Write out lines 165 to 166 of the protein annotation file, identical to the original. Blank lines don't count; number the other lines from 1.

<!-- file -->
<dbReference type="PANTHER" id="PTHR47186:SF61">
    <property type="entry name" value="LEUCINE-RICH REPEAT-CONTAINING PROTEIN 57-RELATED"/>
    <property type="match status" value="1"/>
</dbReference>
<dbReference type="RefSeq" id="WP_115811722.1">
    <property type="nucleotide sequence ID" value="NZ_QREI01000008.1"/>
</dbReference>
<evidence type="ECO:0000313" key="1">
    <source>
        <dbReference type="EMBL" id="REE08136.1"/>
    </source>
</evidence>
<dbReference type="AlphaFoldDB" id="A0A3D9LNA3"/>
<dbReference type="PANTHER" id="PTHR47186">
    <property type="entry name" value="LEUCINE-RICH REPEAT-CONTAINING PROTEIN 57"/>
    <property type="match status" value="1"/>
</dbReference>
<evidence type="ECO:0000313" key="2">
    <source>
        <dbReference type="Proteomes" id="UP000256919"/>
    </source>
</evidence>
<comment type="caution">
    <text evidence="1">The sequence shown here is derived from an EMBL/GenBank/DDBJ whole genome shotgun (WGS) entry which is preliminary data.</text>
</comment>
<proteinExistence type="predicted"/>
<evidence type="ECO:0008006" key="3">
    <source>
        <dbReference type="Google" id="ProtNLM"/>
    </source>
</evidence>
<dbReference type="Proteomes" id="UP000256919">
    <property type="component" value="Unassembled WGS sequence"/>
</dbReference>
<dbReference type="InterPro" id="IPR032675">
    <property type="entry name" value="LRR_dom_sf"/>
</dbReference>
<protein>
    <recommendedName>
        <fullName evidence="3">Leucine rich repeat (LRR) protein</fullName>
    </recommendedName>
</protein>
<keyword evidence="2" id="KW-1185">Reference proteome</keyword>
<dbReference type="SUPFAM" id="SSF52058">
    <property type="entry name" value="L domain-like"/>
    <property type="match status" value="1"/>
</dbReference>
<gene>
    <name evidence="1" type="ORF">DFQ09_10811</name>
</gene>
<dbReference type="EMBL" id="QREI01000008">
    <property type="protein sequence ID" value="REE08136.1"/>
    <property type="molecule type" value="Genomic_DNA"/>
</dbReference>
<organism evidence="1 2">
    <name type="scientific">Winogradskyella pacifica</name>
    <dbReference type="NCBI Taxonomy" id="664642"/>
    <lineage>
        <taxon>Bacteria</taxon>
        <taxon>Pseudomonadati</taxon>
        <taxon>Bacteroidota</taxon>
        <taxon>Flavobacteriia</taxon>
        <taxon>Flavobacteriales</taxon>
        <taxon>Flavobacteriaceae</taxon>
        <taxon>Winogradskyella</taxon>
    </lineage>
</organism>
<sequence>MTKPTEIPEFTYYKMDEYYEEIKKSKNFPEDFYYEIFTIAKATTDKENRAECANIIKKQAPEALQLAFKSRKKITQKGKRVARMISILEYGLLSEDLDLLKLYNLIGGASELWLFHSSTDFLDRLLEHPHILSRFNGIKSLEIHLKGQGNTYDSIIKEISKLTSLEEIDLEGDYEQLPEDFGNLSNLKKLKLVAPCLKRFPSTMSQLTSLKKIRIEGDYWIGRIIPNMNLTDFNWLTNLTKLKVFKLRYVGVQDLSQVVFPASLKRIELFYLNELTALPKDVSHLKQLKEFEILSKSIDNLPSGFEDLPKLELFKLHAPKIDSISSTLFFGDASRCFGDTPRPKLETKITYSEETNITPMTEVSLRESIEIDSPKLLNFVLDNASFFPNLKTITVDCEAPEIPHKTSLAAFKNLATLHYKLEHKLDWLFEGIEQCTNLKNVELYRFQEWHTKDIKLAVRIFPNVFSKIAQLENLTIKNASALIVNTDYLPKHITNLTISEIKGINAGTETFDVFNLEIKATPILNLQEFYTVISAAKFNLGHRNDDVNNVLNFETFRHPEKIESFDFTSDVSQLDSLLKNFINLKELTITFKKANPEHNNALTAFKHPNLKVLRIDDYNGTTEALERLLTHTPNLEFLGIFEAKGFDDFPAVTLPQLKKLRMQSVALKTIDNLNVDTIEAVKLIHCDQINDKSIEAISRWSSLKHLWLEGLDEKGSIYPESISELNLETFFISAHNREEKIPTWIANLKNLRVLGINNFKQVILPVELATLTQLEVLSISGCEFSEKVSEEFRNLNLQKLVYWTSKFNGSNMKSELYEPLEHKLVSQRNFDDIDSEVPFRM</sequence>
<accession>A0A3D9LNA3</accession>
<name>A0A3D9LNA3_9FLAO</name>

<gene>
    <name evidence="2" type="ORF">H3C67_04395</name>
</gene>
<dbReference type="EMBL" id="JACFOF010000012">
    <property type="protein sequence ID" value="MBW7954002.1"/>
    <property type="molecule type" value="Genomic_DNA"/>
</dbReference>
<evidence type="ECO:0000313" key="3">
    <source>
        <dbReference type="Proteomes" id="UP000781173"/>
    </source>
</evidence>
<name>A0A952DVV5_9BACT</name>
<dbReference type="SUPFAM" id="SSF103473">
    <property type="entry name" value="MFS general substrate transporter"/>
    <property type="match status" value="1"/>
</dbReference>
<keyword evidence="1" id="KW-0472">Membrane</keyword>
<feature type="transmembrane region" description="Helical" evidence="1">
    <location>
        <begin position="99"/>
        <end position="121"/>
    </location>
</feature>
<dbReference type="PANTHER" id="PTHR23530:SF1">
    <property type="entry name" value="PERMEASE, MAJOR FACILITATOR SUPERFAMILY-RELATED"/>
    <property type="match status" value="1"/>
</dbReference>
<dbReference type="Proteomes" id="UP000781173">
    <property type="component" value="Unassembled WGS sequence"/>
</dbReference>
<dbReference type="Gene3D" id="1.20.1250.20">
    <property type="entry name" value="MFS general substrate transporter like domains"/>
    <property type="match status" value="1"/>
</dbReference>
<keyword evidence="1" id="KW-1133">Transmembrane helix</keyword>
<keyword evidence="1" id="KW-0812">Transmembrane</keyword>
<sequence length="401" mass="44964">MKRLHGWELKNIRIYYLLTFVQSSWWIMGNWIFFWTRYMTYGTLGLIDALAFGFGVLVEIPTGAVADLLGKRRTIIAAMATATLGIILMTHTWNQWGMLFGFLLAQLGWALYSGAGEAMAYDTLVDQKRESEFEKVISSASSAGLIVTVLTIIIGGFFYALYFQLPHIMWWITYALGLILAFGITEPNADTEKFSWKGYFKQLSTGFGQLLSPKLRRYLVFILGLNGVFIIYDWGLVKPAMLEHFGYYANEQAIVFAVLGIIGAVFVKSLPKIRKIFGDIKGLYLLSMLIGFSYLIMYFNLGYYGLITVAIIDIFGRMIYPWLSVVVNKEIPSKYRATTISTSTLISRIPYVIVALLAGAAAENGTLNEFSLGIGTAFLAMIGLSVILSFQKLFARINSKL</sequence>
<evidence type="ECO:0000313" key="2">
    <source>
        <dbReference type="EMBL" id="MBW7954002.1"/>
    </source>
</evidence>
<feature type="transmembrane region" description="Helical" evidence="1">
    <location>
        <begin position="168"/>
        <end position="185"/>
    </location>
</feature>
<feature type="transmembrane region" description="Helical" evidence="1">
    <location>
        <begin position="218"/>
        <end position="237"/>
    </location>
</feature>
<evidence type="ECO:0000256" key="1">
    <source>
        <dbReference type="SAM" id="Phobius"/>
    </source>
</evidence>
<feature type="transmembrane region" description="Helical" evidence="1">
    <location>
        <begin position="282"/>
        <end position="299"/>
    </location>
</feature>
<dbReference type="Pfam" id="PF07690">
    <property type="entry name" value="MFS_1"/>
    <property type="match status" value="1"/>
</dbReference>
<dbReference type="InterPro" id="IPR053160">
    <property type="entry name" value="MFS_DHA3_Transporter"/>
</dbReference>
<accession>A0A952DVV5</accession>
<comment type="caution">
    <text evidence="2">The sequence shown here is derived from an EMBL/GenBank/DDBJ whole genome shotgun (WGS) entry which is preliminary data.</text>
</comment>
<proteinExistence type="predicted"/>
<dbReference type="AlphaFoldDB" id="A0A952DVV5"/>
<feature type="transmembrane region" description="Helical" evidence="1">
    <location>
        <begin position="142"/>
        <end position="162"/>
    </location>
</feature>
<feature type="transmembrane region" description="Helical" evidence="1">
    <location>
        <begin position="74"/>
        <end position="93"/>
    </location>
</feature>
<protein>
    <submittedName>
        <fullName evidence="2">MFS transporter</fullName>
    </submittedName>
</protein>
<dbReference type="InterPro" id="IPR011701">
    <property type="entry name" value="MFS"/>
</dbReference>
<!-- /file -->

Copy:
    </submittedName>
</protein>